Friends, family, former All Blacks, Wairarapa Bush and Gladstone Rugby Club members gathered in Memorial Park Grandstand yesterday to celebrate the life of one of New Zealand's rugby legends and "all round top man", Lane Penn.
Mr Penn died last Friday.
His services to rugby included coaching Wairarapa Bush, serving as an All Black selector, being president of the NZRU for two years and All Blacks assistant coach.
He was also dedicated to wife Jill and children.
Celebrant and long time friend David Hutchison conducted the service in front of about 400 people who had come to pay their respects.
"Would have been a fine day for rugby, Lane," he said opening proceedings.
Mr Hutchison described Mr Penn's humility, which would be reinforced by others throughout the service.
"He always looked for the best in people."
"Everyone got an equal measure of Lane's time and energy."
Mr Penn's son Stephen spoke about his father's sense of humour, a quality many remembered Mr Penn for.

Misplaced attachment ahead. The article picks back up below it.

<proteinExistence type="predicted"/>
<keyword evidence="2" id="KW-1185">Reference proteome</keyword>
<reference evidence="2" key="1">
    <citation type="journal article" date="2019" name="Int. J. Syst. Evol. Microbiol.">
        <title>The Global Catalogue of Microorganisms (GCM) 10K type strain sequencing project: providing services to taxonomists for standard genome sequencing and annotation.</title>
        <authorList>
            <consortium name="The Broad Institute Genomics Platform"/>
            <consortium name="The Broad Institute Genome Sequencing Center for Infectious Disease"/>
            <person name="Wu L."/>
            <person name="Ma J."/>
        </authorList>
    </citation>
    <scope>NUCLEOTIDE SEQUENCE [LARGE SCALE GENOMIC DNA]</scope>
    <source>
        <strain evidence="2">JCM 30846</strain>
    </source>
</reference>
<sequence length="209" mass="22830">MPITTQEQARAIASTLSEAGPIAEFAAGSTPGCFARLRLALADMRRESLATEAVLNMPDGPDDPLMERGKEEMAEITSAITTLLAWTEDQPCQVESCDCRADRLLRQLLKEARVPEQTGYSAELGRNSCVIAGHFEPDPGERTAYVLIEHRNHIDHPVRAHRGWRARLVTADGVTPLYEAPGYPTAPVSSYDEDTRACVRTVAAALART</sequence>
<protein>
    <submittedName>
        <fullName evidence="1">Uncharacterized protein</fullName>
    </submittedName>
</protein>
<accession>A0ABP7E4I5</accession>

"He always called people b******s," he said. He said, according to his father, a "good b*****d" was someone who did their job in the background without expecting praise - such as a barman or an unpaid official.
"Believe it or not, even the odd referee was a good b*****d!" Mr Penn said.
There were "dozy b******s" and "useless b******s" used to refer to lazy musterers on the farm.
"A gutsy b*****d was always someone from the Gladstone or Bush forward pack."
On a more poignant note Mr Penn spoke about his father's support throughout his life.
"Dad believed we should always push ourselves to be the best that we can be."
"His voice will always be in the back of my mind, I couldn't have had a better role model."
Mr Penn's son, Tim, spoke about his father's ability to turn young farmers into successes after a stint on his Glenburn farm.
"When a boy left Glenburn, they were a man."
He said his father helped him through some of the "difficulties of life".
"I'd go up for a cup of tea and come back down ready to climb a mountain," he said.
Mr Penn's attitude to life was summed up by former Wairarapa Bush player Bunter Anderson, who was coached by Mr Penn.
"I can tell you now that the Chiefs won," Mr Anderson said, after recounting that Mr Penn had awoken briefly from a coma during his very brief illness and asked wife Jill "did the Chiefs or the Blues win?"
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